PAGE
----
We now have all the information we need to write most Go programs. But it would be dangerous to conclude that therefore we are competent programmers. Programming is as much a craft as it is just having knowledge. This chapter will provide you with some suggestions about how best to master the craft of programming.
Part of becoming a good artist or writer is studying the works of the masters. It's no different with programming. One of the best ways to become a skilled programmer is to study the source code produced by others. Go is well suited to this task since the source code for the entire project is freely available.
For example we might take a look at the source code to the
io/ioutil library available at:
Read the code slowly and deliberately. Try to understand every line and read
the supplied comments. For example in the
there's a comment that says this:
// It's a good but not certain bet that FileInfo // will tell us exactly how much to read, so // let's try it but be prepared for the answer // to be wrong.
This method probably started out simpler than what it became so this is a great example of how programs can evolve after testing and why it's important to supply comments with those changes. All of the source code for all of the packages is available at:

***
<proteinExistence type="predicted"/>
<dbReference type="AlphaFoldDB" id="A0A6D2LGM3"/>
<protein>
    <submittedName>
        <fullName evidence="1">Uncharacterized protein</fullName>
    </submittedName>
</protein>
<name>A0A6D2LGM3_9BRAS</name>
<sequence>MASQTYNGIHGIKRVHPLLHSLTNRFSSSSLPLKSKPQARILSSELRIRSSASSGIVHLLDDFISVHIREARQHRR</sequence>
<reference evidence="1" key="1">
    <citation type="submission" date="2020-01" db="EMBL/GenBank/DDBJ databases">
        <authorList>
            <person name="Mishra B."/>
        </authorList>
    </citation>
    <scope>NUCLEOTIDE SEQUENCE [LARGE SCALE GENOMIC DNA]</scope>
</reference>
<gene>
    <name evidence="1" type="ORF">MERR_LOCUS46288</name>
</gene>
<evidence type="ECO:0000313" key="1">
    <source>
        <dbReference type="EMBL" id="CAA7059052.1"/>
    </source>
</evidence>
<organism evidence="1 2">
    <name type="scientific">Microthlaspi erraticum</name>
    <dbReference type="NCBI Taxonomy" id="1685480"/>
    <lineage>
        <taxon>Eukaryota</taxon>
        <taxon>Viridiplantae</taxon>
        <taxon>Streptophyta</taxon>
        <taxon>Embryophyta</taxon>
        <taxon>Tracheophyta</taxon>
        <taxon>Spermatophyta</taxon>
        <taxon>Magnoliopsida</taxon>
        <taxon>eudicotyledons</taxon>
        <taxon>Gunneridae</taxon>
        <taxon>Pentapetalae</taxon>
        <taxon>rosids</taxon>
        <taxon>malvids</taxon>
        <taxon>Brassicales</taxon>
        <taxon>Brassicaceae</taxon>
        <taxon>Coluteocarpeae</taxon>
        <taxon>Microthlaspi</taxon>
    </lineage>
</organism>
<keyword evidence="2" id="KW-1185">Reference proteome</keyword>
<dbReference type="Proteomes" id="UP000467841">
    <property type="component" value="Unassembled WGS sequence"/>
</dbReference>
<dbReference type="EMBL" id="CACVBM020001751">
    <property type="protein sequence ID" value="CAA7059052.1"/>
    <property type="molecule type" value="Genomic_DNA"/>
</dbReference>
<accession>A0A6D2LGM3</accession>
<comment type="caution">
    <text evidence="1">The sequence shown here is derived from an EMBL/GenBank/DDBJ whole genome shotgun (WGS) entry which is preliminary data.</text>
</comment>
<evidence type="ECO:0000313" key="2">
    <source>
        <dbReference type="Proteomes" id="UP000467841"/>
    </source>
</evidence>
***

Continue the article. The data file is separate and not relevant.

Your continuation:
One of the best ways to hone your skills is to practice coding. There are a lot of ways to do this: You could work on challenging programming problems from sites like Project Euler (http://projecteuler.net/) or try your hand at a larger project. Perhaps try to implement a web server or write a simple game.
Most real-world software projects are done in teams, therefore learning how to work in a team is crucial. If you can, find a friend – maybe a classmate – and team up on a project. Learn how to divide a project into pieces you can both work on simultaneously.
Another option is to work on an open source project. Find a 3rd party library, write some code (perhaps fix a bug), and submit it to the maintainer. Go has a growing community which can be reached via the mailing list (http://groups.google.com/group/golang-nuts).